Convergent Evolution

Essay by devious_youthCollege, UndergraduateA+, February 2006

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Convergent evolution is the process that makes species develop similarly, although independently of each other, as a result of having similar ecological roles and selection pressure. This gives credibility to the idea of "natural selection": greater reproductive success of different phenotypes resulting from the interaction of organisms with their environment. Convergent evolution shows that natural selection is a strong driving force of change. Due to the similarities in environments and external stimuli, species adapt similarly in order to function more efficiently. Natural selection is important in the process of convergent evolution because it shows that change consistently depends on a common factor, the environment.

Convergent evolution takes place with different species in different locations with similar ecological conditions and selection pressures. Why is there a similarity in structure and development of these non-ancestrally-related species? The common factor between these distant species is the environment. External environmental factors drive functional adaptation: they encourage specific genes to succeed, reproduce and evolve.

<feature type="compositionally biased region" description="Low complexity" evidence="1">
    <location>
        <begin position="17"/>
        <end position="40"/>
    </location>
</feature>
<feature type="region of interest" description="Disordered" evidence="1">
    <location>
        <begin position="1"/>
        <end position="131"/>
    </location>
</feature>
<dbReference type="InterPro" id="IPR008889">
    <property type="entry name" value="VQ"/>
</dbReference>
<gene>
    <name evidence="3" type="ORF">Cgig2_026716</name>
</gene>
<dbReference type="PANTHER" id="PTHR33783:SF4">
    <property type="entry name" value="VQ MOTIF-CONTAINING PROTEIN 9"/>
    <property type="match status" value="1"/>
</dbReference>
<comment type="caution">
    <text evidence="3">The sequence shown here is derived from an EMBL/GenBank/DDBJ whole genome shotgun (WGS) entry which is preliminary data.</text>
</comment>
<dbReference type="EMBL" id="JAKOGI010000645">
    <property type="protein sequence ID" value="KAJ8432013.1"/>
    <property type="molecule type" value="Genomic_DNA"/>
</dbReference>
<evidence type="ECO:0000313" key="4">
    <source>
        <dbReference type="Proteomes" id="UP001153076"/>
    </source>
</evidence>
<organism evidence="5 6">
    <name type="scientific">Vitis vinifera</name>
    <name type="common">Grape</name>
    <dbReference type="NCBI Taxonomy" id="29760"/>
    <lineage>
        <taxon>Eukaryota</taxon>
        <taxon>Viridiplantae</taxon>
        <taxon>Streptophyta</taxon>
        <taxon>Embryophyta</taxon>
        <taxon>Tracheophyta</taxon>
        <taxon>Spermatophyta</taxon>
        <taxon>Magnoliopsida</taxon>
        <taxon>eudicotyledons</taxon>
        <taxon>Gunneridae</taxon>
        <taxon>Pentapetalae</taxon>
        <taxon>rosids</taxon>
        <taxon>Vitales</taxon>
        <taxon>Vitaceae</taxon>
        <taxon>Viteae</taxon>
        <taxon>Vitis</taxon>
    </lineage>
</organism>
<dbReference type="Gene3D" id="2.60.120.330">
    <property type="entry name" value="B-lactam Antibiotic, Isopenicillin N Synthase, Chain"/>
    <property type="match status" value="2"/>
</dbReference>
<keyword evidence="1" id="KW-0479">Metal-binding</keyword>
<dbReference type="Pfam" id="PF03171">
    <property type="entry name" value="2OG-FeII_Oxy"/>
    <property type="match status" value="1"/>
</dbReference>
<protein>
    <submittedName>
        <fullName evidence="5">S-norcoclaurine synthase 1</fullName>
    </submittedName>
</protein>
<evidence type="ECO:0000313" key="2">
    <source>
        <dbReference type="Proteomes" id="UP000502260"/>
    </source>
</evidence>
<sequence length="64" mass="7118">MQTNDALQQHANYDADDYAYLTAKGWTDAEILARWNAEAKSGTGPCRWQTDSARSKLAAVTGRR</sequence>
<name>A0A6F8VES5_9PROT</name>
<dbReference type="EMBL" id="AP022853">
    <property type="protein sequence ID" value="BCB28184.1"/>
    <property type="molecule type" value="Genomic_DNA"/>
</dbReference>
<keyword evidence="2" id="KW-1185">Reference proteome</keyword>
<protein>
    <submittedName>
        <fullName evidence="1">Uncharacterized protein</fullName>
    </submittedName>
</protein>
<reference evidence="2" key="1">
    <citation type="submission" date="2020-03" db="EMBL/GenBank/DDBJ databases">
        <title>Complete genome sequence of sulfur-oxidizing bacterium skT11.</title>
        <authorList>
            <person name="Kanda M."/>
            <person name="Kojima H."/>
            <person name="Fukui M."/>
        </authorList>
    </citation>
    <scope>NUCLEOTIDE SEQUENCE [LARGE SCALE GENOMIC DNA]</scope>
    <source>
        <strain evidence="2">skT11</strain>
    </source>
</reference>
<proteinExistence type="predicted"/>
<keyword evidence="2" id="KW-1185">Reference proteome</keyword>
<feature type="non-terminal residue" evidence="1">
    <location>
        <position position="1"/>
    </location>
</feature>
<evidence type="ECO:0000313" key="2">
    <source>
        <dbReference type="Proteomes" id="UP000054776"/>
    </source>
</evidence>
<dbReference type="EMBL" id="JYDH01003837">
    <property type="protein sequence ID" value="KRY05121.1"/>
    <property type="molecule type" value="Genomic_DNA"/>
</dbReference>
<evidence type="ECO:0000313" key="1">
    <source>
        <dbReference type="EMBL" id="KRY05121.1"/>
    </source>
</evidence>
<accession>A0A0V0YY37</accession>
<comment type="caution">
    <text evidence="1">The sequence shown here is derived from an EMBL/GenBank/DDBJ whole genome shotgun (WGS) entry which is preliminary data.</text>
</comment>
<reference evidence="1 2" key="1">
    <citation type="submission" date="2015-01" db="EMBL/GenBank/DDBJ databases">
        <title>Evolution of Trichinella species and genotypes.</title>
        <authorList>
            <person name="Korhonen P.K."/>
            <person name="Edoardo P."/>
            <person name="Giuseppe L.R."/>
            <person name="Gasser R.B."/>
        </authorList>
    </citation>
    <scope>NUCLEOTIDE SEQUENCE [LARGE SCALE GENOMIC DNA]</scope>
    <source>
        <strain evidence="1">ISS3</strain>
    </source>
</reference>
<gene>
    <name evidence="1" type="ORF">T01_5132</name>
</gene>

The similar adaptations that species have to develop can give rise, for example, to similar skeletons that are most beneficial for certain terrain. These similarities between individuals, and their separate adaptations due to natural selection, support the theory that convergent evolution drives functional adaptation.

Specific examples of convergent evolution can be found when comparing the Giant Armadillo (North America), the Giant Pangolin (Africa), the Giant Anteater (South America) and the Spiny Anteater (Oceania). They all have similar structure and function due to their functional adaptation to the environment, yet come from completely different ancestral genes. For example, the common structure of their long pointed noses has evolved to better equip them for eating small insects in trees. Studies show no common link of ancestry; therefore these changes have occurred independently through natural selection. This evidence supports the idea that...